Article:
Britain's National Health Service has a message for teens: Sex can be fun. Health officials are trying to change the tone of sex education by urging teachers to emphasize that sexual relations can be healthy and pleasurable instead of simply explaining the mechanics of sex and warning about diseases.
The new pamphlet, called "Pleasure," has sparked some opposition from those who believe it encourages promiscuity among teens in a country that already has high rates of teenage pregnancy and sexually transmitted diseases.
The National Health Service in the city of Sheffield produced the booklet, which has a section called "an orgasm a day" that encourages educators to tell teens about the positive physical and emotional effects of sex and masturbation, which is described as an easy way for people to explore their bodies and feel good. Like more traditional sex education guides, it encourages demonstrations about how to use condoms and other contraceptives.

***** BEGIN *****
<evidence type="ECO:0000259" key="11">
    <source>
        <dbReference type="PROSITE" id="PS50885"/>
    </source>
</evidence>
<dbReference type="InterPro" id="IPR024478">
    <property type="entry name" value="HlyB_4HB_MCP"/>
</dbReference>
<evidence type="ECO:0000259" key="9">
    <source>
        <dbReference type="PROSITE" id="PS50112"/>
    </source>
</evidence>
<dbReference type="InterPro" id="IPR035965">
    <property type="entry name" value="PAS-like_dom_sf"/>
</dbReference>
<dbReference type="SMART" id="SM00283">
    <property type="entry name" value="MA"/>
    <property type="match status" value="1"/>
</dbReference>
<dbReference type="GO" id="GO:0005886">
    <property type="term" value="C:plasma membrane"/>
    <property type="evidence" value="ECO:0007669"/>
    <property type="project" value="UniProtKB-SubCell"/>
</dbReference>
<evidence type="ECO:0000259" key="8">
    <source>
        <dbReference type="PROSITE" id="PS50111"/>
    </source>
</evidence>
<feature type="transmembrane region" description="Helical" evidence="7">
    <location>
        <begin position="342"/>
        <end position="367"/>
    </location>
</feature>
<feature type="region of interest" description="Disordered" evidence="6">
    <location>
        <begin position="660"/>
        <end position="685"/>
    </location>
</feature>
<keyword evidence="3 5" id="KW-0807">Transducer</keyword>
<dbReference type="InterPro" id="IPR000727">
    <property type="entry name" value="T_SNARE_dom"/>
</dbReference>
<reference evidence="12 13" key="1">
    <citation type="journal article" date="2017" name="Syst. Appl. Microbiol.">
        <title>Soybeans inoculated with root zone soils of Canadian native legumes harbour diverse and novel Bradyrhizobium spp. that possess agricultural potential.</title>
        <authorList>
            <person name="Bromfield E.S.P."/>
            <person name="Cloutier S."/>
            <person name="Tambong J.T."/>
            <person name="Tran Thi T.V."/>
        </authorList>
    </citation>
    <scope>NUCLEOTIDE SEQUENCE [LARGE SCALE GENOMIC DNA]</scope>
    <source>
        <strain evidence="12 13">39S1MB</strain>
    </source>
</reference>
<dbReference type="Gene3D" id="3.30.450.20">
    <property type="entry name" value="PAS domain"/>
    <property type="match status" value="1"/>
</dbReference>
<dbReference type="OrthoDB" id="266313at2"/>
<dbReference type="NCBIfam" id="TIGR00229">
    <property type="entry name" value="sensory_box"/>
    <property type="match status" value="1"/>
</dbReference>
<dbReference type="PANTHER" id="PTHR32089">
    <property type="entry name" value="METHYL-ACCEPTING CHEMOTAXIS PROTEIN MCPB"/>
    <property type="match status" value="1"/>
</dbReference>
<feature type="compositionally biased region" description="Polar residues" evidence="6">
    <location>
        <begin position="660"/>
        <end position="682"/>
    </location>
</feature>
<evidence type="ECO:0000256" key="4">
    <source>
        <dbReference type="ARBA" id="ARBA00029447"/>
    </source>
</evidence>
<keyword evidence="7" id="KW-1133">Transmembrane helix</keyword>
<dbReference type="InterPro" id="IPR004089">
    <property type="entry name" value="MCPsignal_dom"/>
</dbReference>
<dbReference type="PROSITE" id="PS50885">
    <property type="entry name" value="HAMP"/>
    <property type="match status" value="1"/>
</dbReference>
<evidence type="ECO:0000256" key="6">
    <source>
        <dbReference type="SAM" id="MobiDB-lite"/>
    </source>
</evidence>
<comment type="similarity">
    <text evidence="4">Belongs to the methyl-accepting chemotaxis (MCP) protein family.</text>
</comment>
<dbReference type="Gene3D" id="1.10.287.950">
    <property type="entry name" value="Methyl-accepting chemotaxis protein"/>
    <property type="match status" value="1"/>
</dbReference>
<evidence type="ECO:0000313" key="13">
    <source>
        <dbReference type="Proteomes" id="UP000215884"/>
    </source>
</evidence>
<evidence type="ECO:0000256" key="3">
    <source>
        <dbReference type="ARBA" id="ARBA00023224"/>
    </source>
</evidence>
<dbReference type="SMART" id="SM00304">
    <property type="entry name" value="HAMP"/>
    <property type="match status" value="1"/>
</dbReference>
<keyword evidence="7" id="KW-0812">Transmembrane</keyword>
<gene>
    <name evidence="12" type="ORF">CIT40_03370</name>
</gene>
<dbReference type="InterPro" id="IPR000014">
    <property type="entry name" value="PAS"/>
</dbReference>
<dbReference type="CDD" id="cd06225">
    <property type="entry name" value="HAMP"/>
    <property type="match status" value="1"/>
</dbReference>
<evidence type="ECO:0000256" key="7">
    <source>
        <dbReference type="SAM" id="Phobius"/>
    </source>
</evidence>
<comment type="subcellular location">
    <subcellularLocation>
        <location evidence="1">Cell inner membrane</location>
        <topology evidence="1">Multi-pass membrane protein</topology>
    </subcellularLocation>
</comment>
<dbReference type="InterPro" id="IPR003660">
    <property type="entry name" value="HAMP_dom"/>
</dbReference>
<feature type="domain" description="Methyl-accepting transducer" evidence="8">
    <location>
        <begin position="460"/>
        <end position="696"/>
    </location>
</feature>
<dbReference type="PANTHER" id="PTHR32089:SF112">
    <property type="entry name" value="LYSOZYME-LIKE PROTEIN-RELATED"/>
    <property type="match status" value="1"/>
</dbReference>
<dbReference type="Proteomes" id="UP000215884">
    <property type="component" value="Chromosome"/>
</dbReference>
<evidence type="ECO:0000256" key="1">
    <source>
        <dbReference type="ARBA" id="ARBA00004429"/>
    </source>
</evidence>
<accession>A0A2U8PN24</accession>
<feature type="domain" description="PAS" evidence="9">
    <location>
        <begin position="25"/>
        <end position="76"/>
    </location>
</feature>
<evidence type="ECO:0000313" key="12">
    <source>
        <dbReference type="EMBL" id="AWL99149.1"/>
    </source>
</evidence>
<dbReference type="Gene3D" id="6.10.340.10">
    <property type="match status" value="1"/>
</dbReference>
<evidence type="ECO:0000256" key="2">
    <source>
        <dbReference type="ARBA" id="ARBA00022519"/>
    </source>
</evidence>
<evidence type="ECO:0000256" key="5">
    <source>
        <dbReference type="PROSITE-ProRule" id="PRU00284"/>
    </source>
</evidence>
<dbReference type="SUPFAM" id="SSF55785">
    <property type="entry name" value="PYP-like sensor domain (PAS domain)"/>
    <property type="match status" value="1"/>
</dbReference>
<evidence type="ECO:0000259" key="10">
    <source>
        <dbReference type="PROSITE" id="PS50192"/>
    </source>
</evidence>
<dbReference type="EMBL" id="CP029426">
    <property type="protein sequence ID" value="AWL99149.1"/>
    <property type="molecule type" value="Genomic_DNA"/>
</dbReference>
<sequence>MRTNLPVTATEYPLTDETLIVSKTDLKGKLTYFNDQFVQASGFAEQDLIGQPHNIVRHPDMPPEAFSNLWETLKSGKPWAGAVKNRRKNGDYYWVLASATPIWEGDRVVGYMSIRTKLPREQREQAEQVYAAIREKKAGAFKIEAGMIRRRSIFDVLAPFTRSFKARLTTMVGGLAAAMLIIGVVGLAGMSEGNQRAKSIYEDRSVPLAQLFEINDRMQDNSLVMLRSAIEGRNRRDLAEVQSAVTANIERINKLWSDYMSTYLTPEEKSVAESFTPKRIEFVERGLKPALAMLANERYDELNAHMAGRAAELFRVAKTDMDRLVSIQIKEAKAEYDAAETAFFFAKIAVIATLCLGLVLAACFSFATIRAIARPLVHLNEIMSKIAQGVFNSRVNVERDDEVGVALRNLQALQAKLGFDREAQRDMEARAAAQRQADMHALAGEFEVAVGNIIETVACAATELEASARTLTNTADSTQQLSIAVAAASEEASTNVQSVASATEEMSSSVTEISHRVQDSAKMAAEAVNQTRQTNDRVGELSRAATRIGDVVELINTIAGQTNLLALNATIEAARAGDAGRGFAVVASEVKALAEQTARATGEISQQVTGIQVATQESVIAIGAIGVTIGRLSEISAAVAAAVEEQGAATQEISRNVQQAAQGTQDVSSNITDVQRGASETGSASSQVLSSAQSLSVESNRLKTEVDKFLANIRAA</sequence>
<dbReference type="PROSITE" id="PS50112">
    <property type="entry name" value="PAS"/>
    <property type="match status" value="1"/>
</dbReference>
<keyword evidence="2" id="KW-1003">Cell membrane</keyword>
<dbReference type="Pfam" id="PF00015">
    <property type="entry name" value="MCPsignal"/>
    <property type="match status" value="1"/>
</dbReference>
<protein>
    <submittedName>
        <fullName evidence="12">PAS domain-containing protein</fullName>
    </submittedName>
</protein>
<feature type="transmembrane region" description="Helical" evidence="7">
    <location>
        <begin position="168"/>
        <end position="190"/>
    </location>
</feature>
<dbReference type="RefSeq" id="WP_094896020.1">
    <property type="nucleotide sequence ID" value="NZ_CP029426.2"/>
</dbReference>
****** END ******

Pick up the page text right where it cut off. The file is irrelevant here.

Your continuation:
Some professionals have hailed the new approach as a welcome antidote to traditional sex education, which they say can be long on biological facts but short on information about the complexity of human relationships.
The booklet suggests ways in which teachers can encourage sexual awareness and responsibility while teaching young people that sex is something that is meant to be enjoyed.